Photo: Connie Zhou
After 40 years of location-hunting and opening a men’s shop across the street last April, Nordstrom braved the retail apocalypse and unveiled its New York City flagship in Columbus Circle this November. The Seattle-based department store chain is luring shoppers away from their computer screens and back into a brick-and-mortar (or a glass-and-steel, in this case) with interactive services, unique brand collaborations, a full-service beauty spa, and a range of dining options.
1. Architecture + Design
It took seven years—one for each shopping level—to plan and construct the 320,000-square-foot store that occupies the base of the Central Park Tower, the world’s tallest residential building at 1,550 feet. Designed by James Carpenter Design Associates, the store comprises four existing buildings and mixes historical renovations with modern touches; a glass wave facade, for instance, allows sunlight to pour in and gives shoppers gorgeous views of the city. Inside, the brightly lit showroom is punctuated by 54 art pieces specifically commissioned for the flagship, which customers can explore through an audio tour on the Art@Nordstrom app.
2. In-Store Features
In a bid to lure online shoppers, Nordstrom has incorporated tech in every facet of the shopping experience: A kiosk lets out a spritz of your favorite scent, based on a 30-second quiz; express return bins are powered by an app; and dressing rooms include screens from which you can page a clerk for alterations. But you’ll still find the low-tech amenities you love, including a denim bar, a stylist lounge where you can customize clothes, and even bowls filled with dog treats for your furry shopping companion. The real star though is the Beauty Haven. A glittery, girly enclave on the second floor, the salon offers traditional services, such as blowouts and manicures, while catering to the adventurous beauty buff with treatments like the Face Gym, which is designed to work out the 42 muscles in your face.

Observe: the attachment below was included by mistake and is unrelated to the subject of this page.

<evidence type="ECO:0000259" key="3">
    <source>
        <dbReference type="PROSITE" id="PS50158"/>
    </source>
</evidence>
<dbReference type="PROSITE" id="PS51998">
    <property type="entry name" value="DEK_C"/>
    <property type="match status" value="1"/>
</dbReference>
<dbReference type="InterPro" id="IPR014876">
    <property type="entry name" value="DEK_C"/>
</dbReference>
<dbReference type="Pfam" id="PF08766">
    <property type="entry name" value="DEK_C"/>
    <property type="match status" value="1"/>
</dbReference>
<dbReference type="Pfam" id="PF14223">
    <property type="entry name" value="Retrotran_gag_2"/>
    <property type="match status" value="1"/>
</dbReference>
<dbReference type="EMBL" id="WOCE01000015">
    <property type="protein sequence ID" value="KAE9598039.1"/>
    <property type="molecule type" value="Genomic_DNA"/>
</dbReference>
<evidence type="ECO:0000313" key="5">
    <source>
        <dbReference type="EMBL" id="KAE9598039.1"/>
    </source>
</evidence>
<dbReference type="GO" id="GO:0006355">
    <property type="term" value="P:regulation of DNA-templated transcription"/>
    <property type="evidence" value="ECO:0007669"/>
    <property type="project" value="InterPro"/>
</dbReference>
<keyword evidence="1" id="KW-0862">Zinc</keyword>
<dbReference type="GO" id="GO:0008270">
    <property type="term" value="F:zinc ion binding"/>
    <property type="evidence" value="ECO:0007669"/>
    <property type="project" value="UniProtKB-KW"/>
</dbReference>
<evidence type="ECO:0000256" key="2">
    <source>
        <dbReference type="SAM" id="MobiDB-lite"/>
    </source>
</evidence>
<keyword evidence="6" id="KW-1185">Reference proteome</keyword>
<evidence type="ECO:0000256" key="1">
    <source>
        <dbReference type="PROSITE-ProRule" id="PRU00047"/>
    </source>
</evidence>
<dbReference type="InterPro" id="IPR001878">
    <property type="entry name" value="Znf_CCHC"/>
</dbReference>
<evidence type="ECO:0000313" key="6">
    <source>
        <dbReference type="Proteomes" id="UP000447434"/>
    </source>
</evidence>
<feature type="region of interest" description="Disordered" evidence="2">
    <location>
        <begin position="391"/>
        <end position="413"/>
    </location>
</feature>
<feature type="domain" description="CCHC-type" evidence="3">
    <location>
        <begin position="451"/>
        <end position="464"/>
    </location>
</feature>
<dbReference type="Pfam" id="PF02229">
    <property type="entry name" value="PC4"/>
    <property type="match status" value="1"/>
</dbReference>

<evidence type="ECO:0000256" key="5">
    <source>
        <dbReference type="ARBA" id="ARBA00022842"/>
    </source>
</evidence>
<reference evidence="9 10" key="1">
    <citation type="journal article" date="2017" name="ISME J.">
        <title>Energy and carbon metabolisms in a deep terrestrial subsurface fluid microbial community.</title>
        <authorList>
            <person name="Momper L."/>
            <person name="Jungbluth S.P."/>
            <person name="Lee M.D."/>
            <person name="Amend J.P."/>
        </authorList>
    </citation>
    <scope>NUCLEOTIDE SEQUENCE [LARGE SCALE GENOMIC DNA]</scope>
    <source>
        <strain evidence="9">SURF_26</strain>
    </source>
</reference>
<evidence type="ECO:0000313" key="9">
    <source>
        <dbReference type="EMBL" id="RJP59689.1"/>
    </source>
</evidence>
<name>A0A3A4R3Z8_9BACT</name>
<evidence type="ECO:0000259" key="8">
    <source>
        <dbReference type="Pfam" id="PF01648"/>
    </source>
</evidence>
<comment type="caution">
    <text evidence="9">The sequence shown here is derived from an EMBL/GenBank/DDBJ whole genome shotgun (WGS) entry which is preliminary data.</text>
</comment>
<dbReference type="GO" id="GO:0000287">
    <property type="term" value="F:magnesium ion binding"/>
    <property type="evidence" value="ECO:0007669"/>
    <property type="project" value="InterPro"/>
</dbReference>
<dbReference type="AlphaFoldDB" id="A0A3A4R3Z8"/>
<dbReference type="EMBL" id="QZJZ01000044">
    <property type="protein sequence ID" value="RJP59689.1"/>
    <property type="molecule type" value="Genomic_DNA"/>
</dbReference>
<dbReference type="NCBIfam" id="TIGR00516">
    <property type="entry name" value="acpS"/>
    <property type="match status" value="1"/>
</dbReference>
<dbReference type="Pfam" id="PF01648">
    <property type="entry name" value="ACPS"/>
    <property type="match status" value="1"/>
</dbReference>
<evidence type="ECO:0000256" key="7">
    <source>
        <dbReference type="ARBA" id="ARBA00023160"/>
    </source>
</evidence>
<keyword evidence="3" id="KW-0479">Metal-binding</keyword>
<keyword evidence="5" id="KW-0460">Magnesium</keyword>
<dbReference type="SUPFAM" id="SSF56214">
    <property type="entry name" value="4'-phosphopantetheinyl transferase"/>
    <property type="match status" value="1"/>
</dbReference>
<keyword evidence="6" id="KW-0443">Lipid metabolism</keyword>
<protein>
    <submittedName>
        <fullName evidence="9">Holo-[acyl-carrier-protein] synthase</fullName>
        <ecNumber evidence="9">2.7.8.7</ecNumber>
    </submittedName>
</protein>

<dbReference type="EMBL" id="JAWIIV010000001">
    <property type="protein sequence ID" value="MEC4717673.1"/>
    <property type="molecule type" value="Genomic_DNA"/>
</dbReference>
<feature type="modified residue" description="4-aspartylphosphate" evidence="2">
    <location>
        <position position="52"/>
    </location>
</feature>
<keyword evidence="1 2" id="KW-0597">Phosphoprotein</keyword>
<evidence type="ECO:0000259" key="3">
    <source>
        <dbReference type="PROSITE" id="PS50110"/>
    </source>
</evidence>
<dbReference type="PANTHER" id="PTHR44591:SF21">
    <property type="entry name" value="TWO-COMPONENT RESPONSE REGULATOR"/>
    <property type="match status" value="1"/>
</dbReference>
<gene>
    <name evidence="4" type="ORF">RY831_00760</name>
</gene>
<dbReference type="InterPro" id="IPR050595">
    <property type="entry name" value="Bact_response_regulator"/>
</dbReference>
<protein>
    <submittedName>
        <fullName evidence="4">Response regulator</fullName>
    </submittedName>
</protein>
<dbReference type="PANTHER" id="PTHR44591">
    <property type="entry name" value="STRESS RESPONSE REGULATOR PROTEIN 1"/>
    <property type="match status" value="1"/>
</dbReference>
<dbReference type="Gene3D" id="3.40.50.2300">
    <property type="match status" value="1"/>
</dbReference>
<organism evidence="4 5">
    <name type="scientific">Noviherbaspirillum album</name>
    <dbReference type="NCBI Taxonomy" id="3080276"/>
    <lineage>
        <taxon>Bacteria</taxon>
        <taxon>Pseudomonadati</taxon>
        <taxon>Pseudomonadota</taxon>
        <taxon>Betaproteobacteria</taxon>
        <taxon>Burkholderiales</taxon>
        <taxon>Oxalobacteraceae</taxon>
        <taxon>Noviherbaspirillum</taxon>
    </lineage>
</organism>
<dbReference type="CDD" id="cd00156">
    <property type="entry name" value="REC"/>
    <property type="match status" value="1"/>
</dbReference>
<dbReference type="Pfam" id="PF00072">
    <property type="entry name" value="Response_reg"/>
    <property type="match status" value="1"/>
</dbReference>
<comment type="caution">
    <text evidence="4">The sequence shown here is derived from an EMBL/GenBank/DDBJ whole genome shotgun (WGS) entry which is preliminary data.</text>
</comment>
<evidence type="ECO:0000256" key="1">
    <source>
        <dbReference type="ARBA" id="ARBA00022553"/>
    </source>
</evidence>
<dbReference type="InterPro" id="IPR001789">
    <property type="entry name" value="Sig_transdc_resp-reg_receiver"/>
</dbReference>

3. Specialty Shops
The hallmark of the shopping here is the ever-changing rotation of product offerings and branded experiences. Curated pop-up shops include Perfect Pairs, a shoe collection that pairs well-known brands with such muses as Patricia Field and Maria Sharapova, and SPACE, a mini-boutique filled with up-and-coming designers who rotate every six to eight weeks. These are mixed in with Instagram-worthy brand collaborations like an exclusive Christian Louboutin shoe collection, a Nike shop stocked with a capsule collection inspired by 90’s NYC, and a Glossier perfume collaboration that brings out your personal undertones—apparently I’m a boozy mix of musk and spices.
4. Food + Drink
Columbus Circle is home to some of the city’s most luxurious dining experiences (think Per Se and Masa), but it’s always lacked the kind of restaurants where you could go for a casual-chic business lunch or after-work drinks. That relative dearth was the inspiration for turning the flagship into a food and beverage Mecca, with seven new restaurants and bars. Chef Ethan Stowell—one of Food & Wine‘s Best New Chefs in America in 2008—launched an East Coast location of his popular Seattle spot Wolf, which serves Italian–Pacific Northwest cuisine with a heavy focus on fresh seafood, while James Beard Award–winning chef Tom Douglas designed the menu at the more casual, seasonal Italian restaurant Jeannie’s, named for a Nordstrom family matriarch. You’ll also want to stop by Oh Mochi, a stand with pillow-soft, gluten-free doughnuts, and Shoe Bar, a stylish place to sip handcrafted cocktails and craft beer in between trying on stilettos.
5. Holiday Experiences
The holidays seep in subtly throughout the store: Think limited-edition chocolate peppermint doughnuts at Oh Mochi and pop-ups like Best Gift Ever, a collection of bespoke gifts curated by Nordstrom’s Olivia Kim and 14 celebrity guests, including RuPaul and Bill Nye. Holiday shopping stress is eased in fun, sweet touches like customizable Santa sacks and a Dixieland Jazz Band that descends the escalator with Santa to announce his daily photo-ops.